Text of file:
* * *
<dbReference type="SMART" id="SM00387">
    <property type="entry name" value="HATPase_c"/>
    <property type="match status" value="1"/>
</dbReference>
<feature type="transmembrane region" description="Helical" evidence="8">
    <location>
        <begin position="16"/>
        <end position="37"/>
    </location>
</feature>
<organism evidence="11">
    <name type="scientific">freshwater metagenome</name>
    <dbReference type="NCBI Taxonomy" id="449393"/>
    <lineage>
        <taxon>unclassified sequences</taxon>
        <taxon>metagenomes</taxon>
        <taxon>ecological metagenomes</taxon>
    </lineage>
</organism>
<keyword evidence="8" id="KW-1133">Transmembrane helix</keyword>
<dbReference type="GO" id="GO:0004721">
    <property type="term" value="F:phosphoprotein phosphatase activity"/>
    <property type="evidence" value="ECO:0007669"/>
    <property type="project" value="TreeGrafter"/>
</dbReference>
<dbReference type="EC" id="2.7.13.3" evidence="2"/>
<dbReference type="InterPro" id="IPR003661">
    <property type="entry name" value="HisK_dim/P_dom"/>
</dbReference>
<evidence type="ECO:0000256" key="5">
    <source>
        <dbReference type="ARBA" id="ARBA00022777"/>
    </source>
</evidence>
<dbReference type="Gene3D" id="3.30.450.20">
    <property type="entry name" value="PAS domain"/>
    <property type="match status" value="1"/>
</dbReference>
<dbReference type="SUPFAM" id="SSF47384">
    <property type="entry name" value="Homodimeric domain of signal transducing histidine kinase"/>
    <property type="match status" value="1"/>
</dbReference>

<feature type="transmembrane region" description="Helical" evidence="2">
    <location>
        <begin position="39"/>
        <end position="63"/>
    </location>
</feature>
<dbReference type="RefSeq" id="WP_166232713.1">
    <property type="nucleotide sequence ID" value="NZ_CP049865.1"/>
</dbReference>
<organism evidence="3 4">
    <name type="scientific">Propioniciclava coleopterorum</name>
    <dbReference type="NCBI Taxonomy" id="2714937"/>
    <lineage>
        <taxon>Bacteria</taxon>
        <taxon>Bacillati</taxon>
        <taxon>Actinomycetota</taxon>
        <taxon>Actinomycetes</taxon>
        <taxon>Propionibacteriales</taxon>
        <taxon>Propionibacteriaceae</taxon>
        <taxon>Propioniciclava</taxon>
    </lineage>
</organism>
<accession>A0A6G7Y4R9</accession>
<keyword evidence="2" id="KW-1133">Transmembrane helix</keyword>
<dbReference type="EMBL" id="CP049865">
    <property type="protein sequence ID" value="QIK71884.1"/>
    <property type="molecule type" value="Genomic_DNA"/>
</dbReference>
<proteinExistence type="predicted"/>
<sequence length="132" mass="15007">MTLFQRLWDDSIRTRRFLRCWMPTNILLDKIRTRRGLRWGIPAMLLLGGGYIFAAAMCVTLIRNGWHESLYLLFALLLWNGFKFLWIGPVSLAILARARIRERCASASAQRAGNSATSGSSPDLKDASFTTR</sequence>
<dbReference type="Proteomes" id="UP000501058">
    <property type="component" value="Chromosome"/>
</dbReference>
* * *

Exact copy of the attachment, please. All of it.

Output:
<dbReference type="SMART" id="SM00387">
    <property type="entry name" value="HATPase_c"/>
    <property type="match status" value="1"/>
</dbReference>
<feature type="transmembrane region" description="Helical" evidence="8">
    <location>
        <begin position="16"/>
        <end position="37"/>
    </location>
</feature>
<organism evidence="11">
    <name type="scientific">freshwater metagenome</name>
    <dbReference type="NCBI Taxonomy" id="449393"/>
    <lineage>
        <taxon>unclassified sequences</taxon>
        <taxon>metagenomes</taxon>
        <taxon>ecological metagenomes</taxon>
    </lineage>
</organism>
<keyword evidence="8" id="KW-1133">Transmembrane helix</keyword>
<dbReference type="GO" id="GO:0004721">
    <property type="term" value="F:phosphoprotein phosphatase activity"/>
    <property type="evidence" value="ECO:0007669"/>
    <property type="project" value="TreeGrafter"/>
</dbReference>
<dbReference type="EC" id="2.7.13.3" evidence="2"/>
<dbReference type="InterPro" id="IPR003661">
    <property type="entry name" value="HisK_dim/P_dom"/>
</dbReference>
<evidence type="ECO:0000256" key="5">
    <source>
        <dbReference type="ARBA" id="ARBA00022777"/>
    </source>
</evidence>
<dbReference type="Gene3D" id="3.30.450.20">
    <property type="entry name" value="PAS domain"/>
    <property type="match status" value="1"/>
</dbReference>
<dbReference type="SUPFAM" id="SSF47384">
    <property type="entry name" value="Homodimeric domain of signal transducing histidine kinase"/>
    <property type="match status" value="1"/>
</dbReference>

<feature type="transmembrane region" description="Helical" evidence="2">
    <location>
        <begin position="39"/>
        <end position="63"/>
    </location>
</feature>
<dbReference type="RefSeq" id="WP_166232713.1">
    <property type="nucleotide sequence ID" value="NZ_CP049865.1"/>
</dbReference>
<organism evidence="3 4">
    <name type="scientific">Propioniciclava coleopterorum</name>
    <dbReference type="NCBI Taxonomy" id="2714937"/>
    <lineage>
        <taxon>Bacteria</taxon>
        <taxon>Bacillati</taxon>
        <taxon>Actinomycetota</taxon>
        <taxon>Actinomycetes</taxon>
        <taxon>Propionibacteriales</taxon>
        <taxon>Propionibacteriaceae</taxon>
        <taxon>Propioniciclava</taxon>
    </lineage>
</organism>
<accession>A0A6G7Y4R9</accession>
<keyword evidence="2" id="KW-1133">Transmembrane helix</keyword>
<dbReference type="EMBL" id="CP049865">
    <property type="protein sequence ID" value="QIK71884.1"/>
    <property type="molecule type" value="Genomic_DNA"/>
</dbReference>
<proteinExistence type="predicted"/>
<sequence length="132" mass="15007">MTLFQRLWDDSIRTRRFLRCWMPTNILLDKIRTRRGLRWGIPAMLLLGGGYIFAAAMCVTLIRNGWHESLYLLFALLLWNGFKFLWIGPVSLAILARARIRERCASASAQRAGNSATSGSSPDLKDASFTTR</sequence>
<dbReference type="Proteomes" id="UP000501058">
    <property type="component" value="Chromosome"/>
</dbReference>